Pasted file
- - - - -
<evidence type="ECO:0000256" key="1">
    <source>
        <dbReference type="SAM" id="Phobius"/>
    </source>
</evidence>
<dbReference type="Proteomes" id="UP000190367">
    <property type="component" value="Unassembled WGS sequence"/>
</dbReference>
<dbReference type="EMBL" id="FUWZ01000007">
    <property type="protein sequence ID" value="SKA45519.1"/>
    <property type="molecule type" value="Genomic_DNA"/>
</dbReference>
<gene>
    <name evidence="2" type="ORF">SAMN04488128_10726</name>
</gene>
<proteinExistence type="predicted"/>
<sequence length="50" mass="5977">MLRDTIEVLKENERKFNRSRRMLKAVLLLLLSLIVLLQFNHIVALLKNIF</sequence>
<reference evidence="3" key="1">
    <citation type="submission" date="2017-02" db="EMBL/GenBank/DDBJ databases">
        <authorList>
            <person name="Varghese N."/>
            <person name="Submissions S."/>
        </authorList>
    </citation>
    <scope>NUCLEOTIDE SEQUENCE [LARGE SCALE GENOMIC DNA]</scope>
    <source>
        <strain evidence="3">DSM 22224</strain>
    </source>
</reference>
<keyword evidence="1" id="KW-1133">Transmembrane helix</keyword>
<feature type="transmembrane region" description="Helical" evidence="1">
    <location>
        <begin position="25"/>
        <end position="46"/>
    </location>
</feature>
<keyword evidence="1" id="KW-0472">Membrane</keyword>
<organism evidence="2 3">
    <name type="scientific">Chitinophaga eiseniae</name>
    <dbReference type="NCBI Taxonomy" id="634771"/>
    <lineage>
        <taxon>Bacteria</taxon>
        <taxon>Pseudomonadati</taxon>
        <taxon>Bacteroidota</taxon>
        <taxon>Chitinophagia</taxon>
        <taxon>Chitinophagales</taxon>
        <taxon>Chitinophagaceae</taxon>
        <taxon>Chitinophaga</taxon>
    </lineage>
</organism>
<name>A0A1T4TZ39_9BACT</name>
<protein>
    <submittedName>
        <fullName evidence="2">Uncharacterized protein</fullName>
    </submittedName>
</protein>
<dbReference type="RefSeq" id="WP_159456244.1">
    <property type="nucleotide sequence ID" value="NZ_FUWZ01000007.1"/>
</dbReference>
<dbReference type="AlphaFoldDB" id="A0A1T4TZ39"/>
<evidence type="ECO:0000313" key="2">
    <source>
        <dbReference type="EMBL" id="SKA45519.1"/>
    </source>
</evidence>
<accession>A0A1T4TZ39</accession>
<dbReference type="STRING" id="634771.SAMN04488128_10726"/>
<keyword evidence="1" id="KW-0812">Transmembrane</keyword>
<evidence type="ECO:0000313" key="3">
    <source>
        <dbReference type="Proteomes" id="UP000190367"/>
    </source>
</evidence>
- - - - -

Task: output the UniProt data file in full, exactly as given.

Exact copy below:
<evidence type="ECO:0000256" key="1">
    <source>
        <dbReference type="SAM" id="Phobius"/>
    </source>
</evidence>
<dbReference type="Proteomes" id="UP000190367">
    <property type="component" value="Unassembled WGS sequence"/>
</dbReference>
<dbReference type="EMBL" id="FUWZ01000007">
    <property type="protein sequence ID" value="SKA45519.1"/>
    <property type="molecule type" value="Genomic_DNA"/>
</dbReference>
<gene>
    <name evidence="2" type="ORF">SAMN04488128_10726</name>
</gene>
<proteinExistence type="predicted"/>
<sequence length="50" mass="5977">MLRDTIEVLKENERKFNRSRRMLKAVLLLLLSLIVLLQFNHIVALLKNIF</sequence>
<reference evidence="3" key="1">
    <citation type="submission" date="2017-02" db="EMBL/GenBank/DDBJ databases">
        <authorList>
            <person name="Varghese N."/>
            <person name="Submissions S."/>
        </authorList>
    </citation>
    <scope>NUCLEOTIDE SEQUENCE [LARGE SCALE GENOMIC DNA]</scope>
    <source>
        <strain evidence="3">DSM 22224</strain>
    </source>
</reference>
<keyword evidence="1" id="KW-1133">Transmembrane helix</keyword>
<feature type="transmembrane region" description="Helical" evidence="1">
    <location>
        <begin position="25"/>
        <end position="46"/>
    </location>
</feature>
<keyword evidence="1" id="KW-0472">Membrane</keyword>
<organism evidence="2 3">
    <name type="scientific">Chitinophaga eiseniae</name>
    <dbReference type="NCBI Taxonomy" id="634771"/>
    <lineage>
        <taxon>Bacteria</taxon>
        <taxon>Pseudomonadati</taxon>
        <taxon>Bacteroidota</taxon>
        <taxon>Chitinophagia</taxon>
        <taxon>Chitinophagales</taxon>
        <taxon>Chitinophagaceae</taxon>
        <taxon>Chitinophaga</taxon>
    </lineage>
</organism>
<name>A0A1T4TZ39_9BACT</name>
<protein>
    <submittedName>
        <fullName evidence="2">Uncharacterized protein</fullName>
    </submittedName>
</protein>
<dbReference type="RefSeq" id="WP_159456244.1">
    <property type="nucleotide sequence ID" value="NZ_FUWZ01000007.1"/>
</dbReference>
<dbReference type="AlphaFoldDB" id="A0A1T4TZ39"/>
<evidence type="ECO:0000313" key="2">
    <source>
        <dbReference type="EMBL" id="SKA45519.1"/>
    </source>
</evidence>
<accession>A0A1T4TZ39</accession>
<dbReference type="STRING" id="634771.SAMN04488128_10726"/>
<keyword evidence="1" id="KW-0812">Transmembrane</keyword>
<evidence type="ECO:0000313" key="3">
    <source>
        <dbReference type="Proteomes" id="UP000190367"/>
    </source>
</evidence>